Unfortunately, Warlock, the child everyone thinks is the Anti-Christ is, in fact, a perfectly normal eleven-year-old boy. Owing to a bit of a switch-up at birth, the real Anti-Christ is in fact Adam Young, a charismatic and slightly otherworldly eleven-year-old who, despite being the harbinger of the Apocalypse, has lived a perfectly normal life as the son of typically English parents and, as a result, has no idea of his true powers. As Adam blissfully and naively uses his powers, creating around him the world of Just William (because he thinks that's what an English child's life should be like), the race is on to find him—the Four Horsemen (or, rather, Bikers, owing to their motorcycles) of the Apocalypse assemble and the incredibly accurate (yet so highly specific as to be useless) prophecies of Agnes Nutter, seventeenth-century prophetess, are rapidly coming true. A harbinger is a sign of things to come. ... Just William is the first book of childrens short stories about William Brown written by Richmal Crompton, published in 1922. ...


Agnes Nutter was a witch in the 17th century and the only truly accurate prophet to have ever lived. She wrote a book called "The Nice and Accurate Prophecies of Agnes Nutter, Witch" a collection of prophecies that did not sell very well because they were unspectacular, cryptic and, ironically enough, all true. She, in fact, decided to publish it only so that she could receive a free copy as the author. There is only one copy of the book left, which belongs to her descendant Anathema Device. Agnes was burnt at the stake by a mob (because that's what mobs did at that time); however, because she had foreseen her fiery end ("ye're tardy; I should have been aflame ten minutes since") and had packed 80 pounds of gunpowder and 40 pounds of roofing nails into her petticoats; everyone who participated in the burning was killed instantly. “Witch” redirects here. ... (16th century - 17th century - 18th century - more centuries) As a means of recording the passage of time, the 17th century was that century which lasted from 1601-1700. ... A witch-hunt is a search for suspected witches; it is a type of moral panic. ...


In the end, Anathema teams up with Newton Pulsifer, the descendent of the man who initiated the burning of Agnes, to use the prophesies and find the Antichrist. Unfortunately, that is exactly what everyone else is trying to do, and time is running out.


Authorship

Speculation as regards which author wrote what has been rife for many years. In an attempt to put the issue to rest, Neil Gaiman has said: "We were both living in England when we wrote it. At an educated guess, although neither of us ever counted, Terry probably wrote around 60,000 "raw" and I wrote 45,000 "raw" words of Good Omens, with, on the whole, Terry taking more of the plot with Adam and the Them in, and me doing more of the stuff that was slightly more tangential to the story, except that broke down pretty quickly and when we got towards the end we swapped characters so that we'd both written everyone by the time it was done, but then we also rewrote and footnoted each others bits as we went along, and rolled up our sleeves to take the first draft to the second (quite a lot of words), and, by the end of it, neither of us was entirely certain who had written what. It was indeed plotted in long daily phone calls, and we would post floppy disks (and this was back in 1988 when floppy disks really were pretty darn floppy) back and forth." [1] A floppy disk is a data storage device that is composed of a disk of thin, flexible (floppy) magnetic storage medium encased in a square or rectangular plastic shell. ...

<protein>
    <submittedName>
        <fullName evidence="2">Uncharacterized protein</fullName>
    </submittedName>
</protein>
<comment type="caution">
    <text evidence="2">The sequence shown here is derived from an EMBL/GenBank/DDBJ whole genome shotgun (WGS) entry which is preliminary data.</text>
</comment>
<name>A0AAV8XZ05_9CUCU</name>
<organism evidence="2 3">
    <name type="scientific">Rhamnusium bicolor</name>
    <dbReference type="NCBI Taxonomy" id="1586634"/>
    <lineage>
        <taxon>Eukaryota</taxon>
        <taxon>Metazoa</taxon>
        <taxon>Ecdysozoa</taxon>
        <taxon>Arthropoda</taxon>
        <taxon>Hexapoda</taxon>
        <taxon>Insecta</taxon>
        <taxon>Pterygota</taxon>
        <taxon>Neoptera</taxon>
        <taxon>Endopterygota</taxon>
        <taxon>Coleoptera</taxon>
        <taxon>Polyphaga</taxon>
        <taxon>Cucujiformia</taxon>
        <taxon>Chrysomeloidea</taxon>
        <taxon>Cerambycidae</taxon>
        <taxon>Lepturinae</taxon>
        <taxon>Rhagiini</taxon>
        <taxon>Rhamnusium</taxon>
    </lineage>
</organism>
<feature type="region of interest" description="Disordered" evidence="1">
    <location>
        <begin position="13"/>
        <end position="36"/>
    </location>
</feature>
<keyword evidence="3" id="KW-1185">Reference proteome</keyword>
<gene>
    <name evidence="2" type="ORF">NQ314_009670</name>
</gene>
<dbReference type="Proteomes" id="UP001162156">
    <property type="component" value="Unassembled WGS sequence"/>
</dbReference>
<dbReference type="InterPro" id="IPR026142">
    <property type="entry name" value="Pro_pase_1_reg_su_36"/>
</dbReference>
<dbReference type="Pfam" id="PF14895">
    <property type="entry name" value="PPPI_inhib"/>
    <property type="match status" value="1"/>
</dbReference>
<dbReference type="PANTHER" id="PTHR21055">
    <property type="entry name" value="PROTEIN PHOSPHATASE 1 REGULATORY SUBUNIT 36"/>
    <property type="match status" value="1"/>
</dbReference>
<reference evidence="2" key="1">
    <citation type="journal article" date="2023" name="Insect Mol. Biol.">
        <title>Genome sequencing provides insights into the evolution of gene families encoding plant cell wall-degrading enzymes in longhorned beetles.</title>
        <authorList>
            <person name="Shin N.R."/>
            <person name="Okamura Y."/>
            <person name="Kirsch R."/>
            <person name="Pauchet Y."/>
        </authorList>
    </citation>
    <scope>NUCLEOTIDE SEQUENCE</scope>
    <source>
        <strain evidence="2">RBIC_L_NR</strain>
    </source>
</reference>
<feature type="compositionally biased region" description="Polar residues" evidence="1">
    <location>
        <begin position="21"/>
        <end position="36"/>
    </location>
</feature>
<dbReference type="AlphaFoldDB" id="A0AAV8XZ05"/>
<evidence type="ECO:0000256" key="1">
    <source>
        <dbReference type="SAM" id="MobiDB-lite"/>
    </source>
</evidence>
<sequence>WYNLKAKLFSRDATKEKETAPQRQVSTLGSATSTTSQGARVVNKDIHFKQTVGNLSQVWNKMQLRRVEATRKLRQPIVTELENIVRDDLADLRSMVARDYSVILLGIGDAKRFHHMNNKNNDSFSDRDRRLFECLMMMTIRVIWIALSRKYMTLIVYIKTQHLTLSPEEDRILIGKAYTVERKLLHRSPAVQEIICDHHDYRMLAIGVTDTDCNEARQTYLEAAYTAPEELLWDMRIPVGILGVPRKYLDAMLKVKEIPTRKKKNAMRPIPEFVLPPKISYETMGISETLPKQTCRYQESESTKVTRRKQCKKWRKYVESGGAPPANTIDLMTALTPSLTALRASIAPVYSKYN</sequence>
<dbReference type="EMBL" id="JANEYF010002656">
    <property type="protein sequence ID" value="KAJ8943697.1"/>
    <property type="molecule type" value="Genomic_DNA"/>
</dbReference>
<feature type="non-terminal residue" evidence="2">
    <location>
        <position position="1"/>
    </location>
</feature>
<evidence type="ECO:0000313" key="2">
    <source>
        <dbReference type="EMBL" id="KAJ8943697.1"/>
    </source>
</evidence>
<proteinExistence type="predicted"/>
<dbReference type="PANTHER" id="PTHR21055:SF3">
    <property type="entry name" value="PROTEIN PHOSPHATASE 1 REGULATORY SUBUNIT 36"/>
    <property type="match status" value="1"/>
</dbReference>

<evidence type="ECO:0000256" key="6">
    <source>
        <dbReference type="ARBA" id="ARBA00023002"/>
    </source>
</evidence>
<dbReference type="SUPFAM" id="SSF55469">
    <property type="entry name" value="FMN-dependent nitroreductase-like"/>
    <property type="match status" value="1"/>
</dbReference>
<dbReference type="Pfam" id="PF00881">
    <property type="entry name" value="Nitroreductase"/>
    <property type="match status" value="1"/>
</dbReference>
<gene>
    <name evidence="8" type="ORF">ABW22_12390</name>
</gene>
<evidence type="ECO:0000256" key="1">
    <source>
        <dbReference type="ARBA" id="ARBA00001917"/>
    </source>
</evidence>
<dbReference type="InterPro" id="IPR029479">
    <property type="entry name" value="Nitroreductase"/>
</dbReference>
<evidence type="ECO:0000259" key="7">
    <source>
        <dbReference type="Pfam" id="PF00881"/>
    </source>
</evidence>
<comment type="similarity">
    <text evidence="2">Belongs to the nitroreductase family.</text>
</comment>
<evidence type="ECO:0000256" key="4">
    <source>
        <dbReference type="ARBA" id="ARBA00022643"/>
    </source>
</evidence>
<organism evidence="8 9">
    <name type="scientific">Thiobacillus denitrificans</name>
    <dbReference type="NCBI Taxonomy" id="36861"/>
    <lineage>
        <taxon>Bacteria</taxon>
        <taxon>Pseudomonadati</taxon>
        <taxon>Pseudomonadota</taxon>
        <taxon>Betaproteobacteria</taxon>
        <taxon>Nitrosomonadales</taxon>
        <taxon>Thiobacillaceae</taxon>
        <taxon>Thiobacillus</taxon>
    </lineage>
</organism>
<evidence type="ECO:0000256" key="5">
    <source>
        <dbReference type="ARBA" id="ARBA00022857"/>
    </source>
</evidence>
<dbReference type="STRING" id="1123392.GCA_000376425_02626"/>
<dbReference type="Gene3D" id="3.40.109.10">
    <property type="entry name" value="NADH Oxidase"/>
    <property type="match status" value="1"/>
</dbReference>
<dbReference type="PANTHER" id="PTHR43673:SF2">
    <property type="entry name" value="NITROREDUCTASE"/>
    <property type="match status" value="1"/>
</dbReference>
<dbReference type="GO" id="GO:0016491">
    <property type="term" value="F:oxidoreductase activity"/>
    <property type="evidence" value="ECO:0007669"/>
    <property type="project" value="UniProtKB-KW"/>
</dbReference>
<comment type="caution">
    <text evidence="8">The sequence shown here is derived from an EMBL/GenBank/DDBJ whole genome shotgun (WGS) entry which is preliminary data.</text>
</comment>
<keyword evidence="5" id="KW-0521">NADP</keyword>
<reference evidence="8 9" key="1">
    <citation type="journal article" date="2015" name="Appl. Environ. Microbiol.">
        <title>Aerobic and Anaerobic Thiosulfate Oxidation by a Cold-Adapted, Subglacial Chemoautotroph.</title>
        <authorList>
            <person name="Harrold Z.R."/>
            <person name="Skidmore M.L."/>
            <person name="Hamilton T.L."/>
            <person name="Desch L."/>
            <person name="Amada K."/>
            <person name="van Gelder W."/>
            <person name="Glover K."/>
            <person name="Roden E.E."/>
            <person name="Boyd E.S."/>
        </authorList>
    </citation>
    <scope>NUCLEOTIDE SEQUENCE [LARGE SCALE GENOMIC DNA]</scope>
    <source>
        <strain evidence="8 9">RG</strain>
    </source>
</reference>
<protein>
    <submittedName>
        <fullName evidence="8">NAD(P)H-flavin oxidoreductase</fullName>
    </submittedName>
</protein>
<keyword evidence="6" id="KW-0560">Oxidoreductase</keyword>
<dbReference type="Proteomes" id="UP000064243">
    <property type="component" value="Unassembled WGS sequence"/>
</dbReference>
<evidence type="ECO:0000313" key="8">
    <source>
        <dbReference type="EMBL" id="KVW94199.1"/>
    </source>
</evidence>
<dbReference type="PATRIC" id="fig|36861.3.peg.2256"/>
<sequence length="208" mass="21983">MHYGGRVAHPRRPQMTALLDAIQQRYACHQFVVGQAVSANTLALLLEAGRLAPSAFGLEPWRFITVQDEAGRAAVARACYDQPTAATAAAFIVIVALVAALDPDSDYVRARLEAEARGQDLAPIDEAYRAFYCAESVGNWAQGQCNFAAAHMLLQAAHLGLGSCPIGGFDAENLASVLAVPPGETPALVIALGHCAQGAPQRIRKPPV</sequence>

Alterations between versions

The United States edition of Good Omens had numerous alterations to the text. The most significant of these is the addition of an extra 700-word section just before the end, dealing with what happened to the character of Warlock, the American diplomat's son, who was swapped with Adam. [2]


The Dutch translation of Good Omens contains an ironic preface by the translator wherein he asserts that no extra footnotes were added to clarify matters that might be unclear to a modern audience—annotated with footnotes explaining omen and Crowley.


Translations

  • Добрые предзнаменования (Russian)
  • Добри поличби (Bulgarian)
  • Dobrá znamení (Czech)
  • Hoge Omens: de oprechte en secure voorspellingen van Agnes Nutter, een heks (Dutch)
  • Head ended (Estonian)
  • Hyviä enteitä (Finnish)
  • De bons présages (French)
  • Ein gutes Omen (German)
  • Elveszett Próféciák (Hungarian)
  • Dobry Omen (Polish)
  • Belas Maldições: As Belas e Precisas Profecias de Agnes Nutter, Bruxa (Brazilian Portuguese)
  • Bons Augúrios (Portuguese)
  • Buenos Presagios, las buenas y ajustadas profecias de Agnes la Chalada, profetisa (Spanish)
  • Goda Omen (Swedish)
  • Dobra predskazanja (Serbian)
  • בשורות טובות: נבואותיה הנחמדות והמדויקות של אגנס נאטר, מכשפה (Hebrew)
  • 멋진 징조들 (Korean)
  • 好兆头 (Chinese)
  • Buona Apocalisse a tutti! (Italian)
  • Bir Kıyamet Komedisi (Turkish)

Serbian (; ) is one of the standard versions of the Shtokavian dialect, used primarily in Serbia, Bosnia and Herzegovina, Montenegro, Croatia, and by Serbs in the Serbian diaspora. ... Hebrew redirects here. ...